While I was watching “The Tourist’s Guide to Love,” I remembered the news that White Lotus Season 3 would be set in Thailand, another Asian country. It is a little unrelated, but it just made me think about how two pieces of content based on a group of people traveling together have such different tones. One is as sweet as sugar, and the other is as politically incorrect as can be, pushing people to the extremes. Maybe the point I am trying to make is that company matters when traveling. Amanda’s experience with Sinh’s grandmother is the kind of thing that has me googling the culturally best time to visit a place. I remember thinking that a South Asian person might still relate to the festival, but someone from a Western country is going to be bowled over primarily by the color and the culture. Amanda looked beautiful in her New Year’s dress. It reminded me a little of Rohit Bal, but that is a good thing because he is the moment.

On a different note, I found the breakup between Amanda and her boyfriend, John, a little noteworthy. But before I get to that, did John, played by Ben Feldman, remind anyone else of Darren Barnett (Paxton Hall Yoshida of “Never Have I Ever”)? Either way, that breakup was a look at how travel and perspective actually open our minds, helping us re-evaluate existing relationships. Amanda had always valued safety and stability, but when she understood the joys that could be found when life is given permission to surprise a person, it had her wanting more. Amanda had been with John for five years, and their relationship was textbook stable. But we suppose John wanted more when he got an opportunity in a different city. When he came back to Amanda days later, it was because he was craving the safety of the relationship after having been burned by rejection. This just went on to show Amanda the drawback of safety: that it was a compromise, and she wanted more than that. Somebody was right when they said that it is only when you taste different things that you can understand the difference between what you like and what you love. Amanda had tasted spontaneity, and she wasn’t ready to let that go from her life.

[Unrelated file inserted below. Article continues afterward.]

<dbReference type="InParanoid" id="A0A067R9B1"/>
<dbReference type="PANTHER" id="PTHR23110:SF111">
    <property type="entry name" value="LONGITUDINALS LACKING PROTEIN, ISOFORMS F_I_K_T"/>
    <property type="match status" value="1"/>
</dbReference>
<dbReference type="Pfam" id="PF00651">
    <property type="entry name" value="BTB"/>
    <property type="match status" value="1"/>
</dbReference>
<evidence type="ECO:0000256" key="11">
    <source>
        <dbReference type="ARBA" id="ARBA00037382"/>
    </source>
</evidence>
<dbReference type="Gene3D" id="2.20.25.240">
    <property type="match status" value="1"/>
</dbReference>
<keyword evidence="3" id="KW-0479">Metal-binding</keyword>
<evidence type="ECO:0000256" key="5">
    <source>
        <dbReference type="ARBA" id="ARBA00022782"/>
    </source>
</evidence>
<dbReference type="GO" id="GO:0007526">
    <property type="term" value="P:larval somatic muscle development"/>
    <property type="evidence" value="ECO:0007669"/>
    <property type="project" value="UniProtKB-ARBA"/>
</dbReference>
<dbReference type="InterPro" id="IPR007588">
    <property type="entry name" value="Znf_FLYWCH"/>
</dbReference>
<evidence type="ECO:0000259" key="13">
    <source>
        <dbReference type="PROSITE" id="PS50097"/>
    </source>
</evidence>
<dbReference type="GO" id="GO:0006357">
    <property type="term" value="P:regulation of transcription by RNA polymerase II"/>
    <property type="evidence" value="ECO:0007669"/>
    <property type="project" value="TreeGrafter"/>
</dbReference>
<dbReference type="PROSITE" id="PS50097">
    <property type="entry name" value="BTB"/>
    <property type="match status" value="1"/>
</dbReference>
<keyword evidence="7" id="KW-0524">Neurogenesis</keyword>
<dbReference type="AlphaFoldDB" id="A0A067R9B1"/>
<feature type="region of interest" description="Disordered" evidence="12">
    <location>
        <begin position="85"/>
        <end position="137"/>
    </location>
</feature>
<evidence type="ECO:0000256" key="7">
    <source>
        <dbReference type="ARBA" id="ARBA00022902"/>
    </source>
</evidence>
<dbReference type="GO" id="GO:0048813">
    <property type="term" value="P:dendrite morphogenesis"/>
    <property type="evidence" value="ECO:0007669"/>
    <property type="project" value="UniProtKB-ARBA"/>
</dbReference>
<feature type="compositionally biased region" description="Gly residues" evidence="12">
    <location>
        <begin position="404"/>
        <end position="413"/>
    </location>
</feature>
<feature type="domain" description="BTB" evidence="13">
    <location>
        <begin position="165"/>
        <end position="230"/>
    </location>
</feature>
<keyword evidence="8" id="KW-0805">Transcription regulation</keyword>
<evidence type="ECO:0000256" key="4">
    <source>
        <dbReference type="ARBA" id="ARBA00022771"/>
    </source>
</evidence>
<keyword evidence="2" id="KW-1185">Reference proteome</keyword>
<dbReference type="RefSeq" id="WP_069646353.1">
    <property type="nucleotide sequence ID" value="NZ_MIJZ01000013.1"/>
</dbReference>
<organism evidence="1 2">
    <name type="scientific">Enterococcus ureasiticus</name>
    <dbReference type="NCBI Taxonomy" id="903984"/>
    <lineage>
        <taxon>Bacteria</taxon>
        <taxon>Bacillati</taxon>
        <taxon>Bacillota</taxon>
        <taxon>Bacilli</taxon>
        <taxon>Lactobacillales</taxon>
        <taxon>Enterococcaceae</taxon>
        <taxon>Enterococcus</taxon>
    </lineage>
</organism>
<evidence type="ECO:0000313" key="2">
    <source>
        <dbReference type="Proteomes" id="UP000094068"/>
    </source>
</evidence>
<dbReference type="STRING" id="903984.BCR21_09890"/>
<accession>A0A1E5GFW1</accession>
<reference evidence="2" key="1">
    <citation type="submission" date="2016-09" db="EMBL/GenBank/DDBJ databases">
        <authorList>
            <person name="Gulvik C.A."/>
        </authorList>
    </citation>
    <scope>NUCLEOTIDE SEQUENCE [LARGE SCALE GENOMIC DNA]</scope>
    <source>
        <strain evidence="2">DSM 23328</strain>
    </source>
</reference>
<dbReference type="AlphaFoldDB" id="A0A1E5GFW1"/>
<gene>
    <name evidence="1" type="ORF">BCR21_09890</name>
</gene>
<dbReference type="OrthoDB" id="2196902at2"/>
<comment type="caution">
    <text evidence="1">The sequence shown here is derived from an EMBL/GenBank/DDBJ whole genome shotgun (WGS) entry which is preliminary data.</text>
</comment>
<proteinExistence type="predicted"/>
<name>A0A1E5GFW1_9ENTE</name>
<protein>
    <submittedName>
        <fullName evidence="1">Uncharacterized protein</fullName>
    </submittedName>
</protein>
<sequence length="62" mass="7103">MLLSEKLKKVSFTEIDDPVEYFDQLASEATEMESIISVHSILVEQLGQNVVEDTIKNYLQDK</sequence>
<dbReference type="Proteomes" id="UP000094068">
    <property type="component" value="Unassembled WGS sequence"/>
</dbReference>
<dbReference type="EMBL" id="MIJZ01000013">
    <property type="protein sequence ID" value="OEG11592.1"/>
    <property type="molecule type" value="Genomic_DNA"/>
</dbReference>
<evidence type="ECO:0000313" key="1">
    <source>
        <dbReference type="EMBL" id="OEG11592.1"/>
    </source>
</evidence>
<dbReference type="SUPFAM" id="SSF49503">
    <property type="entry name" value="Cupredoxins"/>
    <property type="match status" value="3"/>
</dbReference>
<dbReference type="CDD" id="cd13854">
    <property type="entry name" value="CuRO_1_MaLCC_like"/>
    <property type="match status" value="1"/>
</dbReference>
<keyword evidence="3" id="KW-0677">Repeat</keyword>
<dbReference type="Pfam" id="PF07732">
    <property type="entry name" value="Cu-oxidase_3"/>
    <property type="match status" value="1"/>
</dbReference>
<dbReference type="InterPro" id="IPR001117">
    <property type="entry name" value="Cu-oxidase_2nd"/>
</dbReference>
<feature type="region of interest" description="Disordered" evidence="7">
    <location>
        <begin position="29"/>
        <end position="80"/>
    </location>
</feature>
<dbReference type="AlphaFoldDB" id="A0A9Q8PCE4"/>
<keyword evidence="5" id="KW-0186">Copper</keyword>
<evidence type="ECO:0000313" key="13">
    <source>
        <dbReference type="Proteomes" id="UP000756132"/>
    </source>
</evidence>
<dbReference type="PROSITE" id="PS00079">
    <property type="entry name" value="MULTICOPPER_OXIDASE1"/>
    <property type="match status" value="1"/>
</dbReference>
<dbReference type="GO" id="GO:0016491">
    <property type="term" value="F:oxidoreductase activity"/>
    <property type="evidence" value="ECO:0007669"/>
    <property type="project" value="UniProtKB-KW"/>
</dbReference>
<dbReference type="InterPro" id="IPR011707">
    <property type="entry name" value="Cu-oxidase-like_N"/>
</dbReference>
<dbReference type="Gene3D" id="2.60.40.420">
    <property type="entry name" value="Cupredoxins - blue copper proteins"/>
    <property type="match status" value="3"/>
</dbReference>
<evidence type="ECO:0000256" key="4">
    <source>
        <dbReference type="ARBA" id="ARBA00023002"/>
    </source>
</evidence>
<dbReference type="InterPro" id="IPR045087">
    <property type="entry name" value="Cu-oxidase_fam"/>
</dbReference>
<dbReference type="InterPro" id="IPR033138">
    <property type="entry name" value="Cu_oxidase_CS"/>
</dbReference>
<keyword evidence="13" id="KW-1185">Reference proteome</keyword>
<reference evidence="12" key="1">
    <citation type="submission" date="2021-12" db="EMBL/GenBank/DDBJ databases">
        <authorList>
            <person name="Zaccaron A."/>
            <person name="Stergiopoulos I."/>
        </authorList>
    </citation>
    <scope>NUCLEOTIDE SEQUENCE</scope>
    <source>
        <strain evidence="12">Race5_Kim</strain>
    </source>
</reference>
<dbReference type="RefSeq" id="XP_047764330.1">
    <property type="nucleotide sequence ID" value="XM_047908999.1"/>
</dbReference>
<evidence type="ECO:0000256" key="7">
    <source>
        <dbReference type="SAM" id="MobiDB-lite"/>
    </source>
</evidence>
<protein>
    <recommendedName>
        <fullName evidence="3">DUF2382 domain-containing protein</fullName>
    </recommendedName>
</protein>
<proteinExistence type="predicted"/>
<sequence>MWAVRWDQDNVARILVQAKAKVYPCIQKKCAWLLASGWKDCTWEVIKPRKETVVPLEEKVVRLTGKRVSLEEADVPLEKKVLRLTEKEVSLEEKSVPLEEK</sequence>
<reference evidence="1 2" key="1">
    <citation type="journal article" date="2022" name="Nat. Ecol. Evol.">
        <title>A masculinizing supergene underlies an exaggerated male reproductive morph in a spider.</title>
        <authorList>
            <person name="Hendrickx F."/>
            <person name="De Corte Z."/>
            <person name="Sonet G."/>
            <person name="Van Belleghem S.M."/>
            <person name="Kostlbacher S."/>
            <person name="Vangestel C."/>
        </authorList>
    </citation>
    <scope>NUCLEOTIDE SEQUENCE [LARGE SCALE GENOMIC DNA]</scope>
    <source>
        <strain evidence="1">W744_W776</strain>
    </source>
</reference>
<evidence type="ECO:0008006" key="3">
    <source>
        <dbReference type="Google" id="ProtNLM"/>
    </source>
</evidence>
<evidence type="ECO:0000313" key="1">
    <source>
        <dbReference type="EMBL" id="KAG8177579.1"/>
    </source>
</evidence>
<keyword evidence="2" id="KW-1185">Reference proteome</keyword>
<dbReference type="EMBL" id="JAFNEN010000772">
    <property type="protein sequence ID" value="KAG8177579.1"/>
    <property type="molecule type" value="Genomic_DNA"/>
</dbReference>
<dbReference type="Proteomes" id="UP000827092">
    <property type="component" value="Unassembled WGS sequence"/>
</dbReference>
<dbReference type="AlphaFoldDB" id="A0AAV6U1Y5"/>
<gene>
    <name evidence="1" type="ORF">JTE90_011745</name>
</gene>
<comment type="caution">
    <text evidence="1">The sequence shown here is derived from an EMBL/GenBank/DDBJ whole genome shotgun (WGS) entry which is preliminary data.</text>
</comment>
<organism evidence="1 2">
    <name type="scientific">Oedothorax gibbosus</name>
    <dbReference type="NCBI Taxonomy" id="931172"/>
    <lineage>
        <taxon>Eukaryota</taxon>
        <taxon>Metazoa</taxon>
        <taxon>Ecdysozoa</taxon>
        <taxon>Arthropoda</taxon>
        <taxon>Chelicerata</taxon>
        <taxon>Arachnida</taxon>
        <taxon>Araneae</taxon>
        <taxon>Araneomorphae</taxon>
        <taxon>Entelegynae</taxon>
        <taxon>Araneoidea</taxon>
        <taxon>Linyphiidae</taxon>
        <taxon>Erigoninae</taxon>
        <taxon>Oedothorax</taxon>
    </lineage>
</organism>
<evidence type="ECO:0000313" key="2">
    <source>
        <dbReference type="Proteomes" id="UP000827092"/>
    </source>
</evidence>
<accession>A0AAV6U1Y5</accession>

As beautiful as this is, my one gripe with “A Tourist’s Guide to Love” is that I would have preferred that Sinh and Amanda remain friends or some kind of platonic soulmates instead of stepping into a romantic relationship. To reiterate my previous point, they do not have that kind of chemistry. Summing it all up, this is a very sweet movie and is visually stunning enough to save you a trip to Vietnam. This could be your feel-good weekend watch that actually puts you in a good mood. Don’t miss out on “A Tourist’s Guide to Love.”

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Divya Malladi
Divya Malladi
Divya spends way more time on Netflix and regrets most of what she watches. Hence she has too many opinions that she tries to put to productive spin through her writings. Her New Year resolution is to know that her opinions are validated.